1 – 15:28 — John’s propensity for wordplay twists the title of his section of “I’ve Got A Feeling” from “Everybody Had A Hard Year” to “Everybody Had A Hard-On.” Paul adds to it “…except me and my monkey,” referring to the White Album song. John’s delighted smile when Paul nails the punchline is one of my favorite moments. (And the Beatles were nothing if not self-referential. They knew their own history very well and were fond of reminiscing, at least at that point.)

1 – 17:42 — Assistant roadie Kevin Harrington distributes orange drinks. Too thin and translucent to be orange juice, not fizzy enough to be mimosas or proper orange soda, this must be one of those weird British drinks that they seem to enjoy as flat and tepid as possible. My guess is it’s “orange squash” of the type made by British brand Robinsons.

1 – 18:44 — Paul seems to have taken up cigar-smoking, probably under the influence of director Michael Lindsay-Hogg, who was seen puffing on one in the opening few minutes, and perhaps brought a box to share. Paul’s cigar habit did not seem to last beyond the “Get Back” sessions, and even by the time they switched over to their Apple studio, he was mostly back to cigarettes (with one or two exceptions). 

1 – 19:28 — George waves off a tray of sandwiches, presumably ham and/or roast beef, saying “we don’t eat these.” He’s either facetiously referring to himself with the royal “we,” having been a vegetarian for a while at this point, or referring to himself along with John and Yoko, who stick to a Japanese macrobiotic diet. George does graciously offer a sandwich to Paul, who is still a few years away from going veggie himself, before they’re whisked away by one of the army of people who are hanging around off to the side of the action. 

1 – 19:33 — A cutaway to the supplement/dessert for the sandwiches, now their only snack option: a tray full of, in John’s words, “dry buns” and what appear to be currant or chocolate chip scones. There’s something chocolate-covered, and something cream-filled, but…the Twickenham commissary whiffed it on this one. The tray rests on the drum riser incongruously next to a copy of the Robert Johnson album King of the Delta Blues Singers, a compilation released in 1961, and a major influence on the early British R&B scene. Eventually, the snack of choice for the sessions ends up as toast. So. Much. Toast.

1 – 21:18 — Lindsay-Hogg rather tastelessly jokes that Paul should get a wide-brimmed hat and grow payot (the ringlet sideburns) to go with his black beard, implying that he looks like a Hasidic Jew. “That way we could do [the show] in Israel!” Paul is quite clearly not amused. (Many have remarked on Lindsay-Hogg’s talent for putting his foot in his mouth and not realizing it at all. I know I’m in the minority, but I actually grew kind of fond of Lindsay-Hogg and his upper-class twittery.)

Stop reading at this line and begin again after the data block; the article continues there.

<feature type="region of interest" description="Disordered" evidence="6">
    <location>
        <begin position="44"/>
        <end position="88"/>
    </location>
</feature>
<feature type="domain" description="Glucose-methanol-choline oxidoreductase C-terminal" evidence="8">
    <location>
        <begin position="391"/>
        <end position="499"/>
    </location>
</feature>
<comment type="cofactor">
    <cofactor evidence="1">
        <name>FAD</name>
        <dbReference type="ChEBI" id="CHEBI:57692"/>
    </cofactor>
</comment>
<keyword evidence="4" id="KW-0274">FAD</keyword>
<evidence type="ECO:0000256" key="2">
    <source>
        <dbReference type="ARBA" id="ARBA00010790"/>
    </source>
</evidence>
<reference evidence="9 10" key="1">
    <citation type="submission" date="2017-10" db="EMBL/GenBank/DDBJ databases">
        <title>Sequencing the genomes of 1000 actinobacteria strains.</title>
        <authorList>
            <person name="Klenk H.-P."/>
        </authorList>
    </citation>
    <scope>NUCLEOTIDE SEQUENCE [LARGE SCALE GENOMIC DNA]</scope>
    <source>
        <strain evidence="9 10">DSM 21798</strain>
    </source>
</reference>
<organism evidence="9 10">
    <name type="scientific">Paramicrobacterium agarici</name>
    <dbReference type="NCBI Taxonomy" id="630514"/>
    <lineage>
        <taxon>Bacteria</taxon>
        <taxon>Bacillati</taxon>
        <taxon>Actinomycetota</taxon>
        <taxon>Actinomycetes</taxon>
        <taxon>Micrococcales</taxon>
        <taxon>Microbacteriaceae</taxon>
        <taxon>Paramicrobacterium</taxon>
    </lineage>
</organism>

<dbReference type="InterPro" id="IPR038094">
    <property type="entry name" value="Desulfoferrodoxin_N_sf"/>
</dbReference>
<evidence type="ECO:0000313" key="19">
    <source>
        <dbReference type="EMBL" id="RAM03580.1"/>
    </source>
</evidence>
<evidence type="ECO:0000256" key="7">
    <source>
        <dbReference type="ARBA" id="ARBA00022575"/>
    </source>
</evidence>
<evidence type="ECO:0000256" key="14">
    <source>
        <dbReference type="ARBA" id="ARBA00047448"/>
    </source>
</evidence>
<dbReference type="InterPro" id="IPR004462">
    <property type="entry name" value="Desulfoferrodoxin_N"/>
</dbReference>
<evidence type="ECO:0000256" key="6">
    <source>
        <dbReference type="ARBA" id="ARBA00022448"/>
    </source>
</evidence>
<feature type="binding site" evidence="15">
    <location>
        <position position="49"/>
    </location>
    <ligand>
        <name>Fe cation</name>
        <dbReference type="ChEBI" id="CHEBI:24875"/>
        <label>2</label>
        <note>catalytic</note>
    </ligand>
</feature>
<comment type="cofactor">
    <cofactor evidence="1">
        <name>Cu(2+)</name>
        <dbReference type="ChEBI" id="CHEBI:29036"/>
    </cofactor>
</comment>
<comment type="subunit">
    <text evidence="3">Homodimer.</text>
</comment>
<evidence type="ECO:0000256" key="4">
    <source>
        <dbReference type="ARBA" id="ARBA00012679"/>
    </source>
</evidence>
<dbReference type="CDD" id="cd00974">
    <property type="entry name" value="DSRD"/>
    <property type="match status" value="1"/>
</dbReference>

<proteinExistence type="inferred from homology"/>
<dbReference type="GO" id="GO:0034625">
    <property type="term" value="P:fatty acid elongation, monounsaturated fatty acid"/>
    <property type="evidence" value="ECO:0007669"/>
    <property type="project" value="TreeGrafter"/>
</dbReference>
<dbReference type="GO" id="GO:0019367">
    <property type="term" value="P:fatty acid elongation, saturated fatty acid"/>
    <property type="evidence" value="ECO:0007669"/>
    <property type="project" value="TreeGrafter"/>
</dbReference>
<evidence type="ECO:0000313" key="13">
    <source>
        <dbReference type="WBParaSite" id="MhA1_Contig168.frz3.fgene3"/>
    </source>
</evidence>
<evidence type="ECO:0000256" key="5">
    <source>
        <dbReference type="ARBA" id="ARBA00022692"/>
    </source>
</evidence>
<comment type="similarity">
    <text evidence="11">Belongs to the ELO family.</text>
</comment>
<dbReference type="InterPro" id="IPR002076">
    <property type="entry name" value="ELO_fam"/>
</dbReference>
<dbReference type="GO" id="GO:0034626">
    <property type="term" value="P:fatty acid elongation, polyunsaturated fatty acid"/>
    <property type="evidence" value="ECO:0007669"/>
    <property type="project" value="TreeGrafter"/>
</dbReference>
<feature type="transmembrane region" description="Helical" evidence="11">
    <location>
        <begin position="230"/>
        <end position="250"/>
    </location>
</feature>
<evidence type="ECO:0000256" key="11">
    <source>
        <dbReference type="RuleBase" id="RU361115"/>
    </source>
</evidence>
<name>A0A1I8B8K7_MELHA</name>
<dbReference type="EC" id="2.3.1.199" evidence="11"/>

1 – 23:45 — George cracks open the new issue (#66) of The Beatles (Monthly) Book. This was the official fan magazine of the group, established in August of 1963 by publisher Sean O’Mahoney. The Beatles Book issues are now hugely valuable to researchers, as they contain tons of exclusive features, essays, and interviews unavailable anywhere else, written as events were actually happening, before fading memories and the patina of legend hampered secondary historical sources. Issue #66 (January 1969) contained a look back at how the Beatles spent all their New Year’s Days going back to 1962, an account of George’s visit to the U.S. the previous fall written by roadie Mal Evans (who had gone with him), and other bits and pieces. (#77 — December 1969 — was the final original issue, although it has been periodically revived.)  

1 – 29:55 — George’s seemingly random remark — “The Animals reunited” — is true. The British R&B band’s original incarnation ended in December of 1966, but they reunited for a single charity show in their hometown of Newcastle a few weeks before the “Get Back” sessions. 

1 – 37:05 — The arrival of the Lowrey Heritage DSO-1 organ. George was very much inspired by The Band at this time, which had a Lowrey-heavy sound, so it may have been trucked in at his suggestion. However, the Beatles were no stranger to the Lowrey — it was the organ on “Lucy In The Sky With Diamonds” (set up to sound like a celeste).

1 – 48:10 — For the first time, the idea of adding a fifth instrumentalist to the line-up is mentioned. Since the idea was to have no overdubs on these songs, an extra pair of hands, especially on keyboards, would fill out the sound. (Session pianist Nicky Hopkins, who had played on “Revolution,” is suggested.)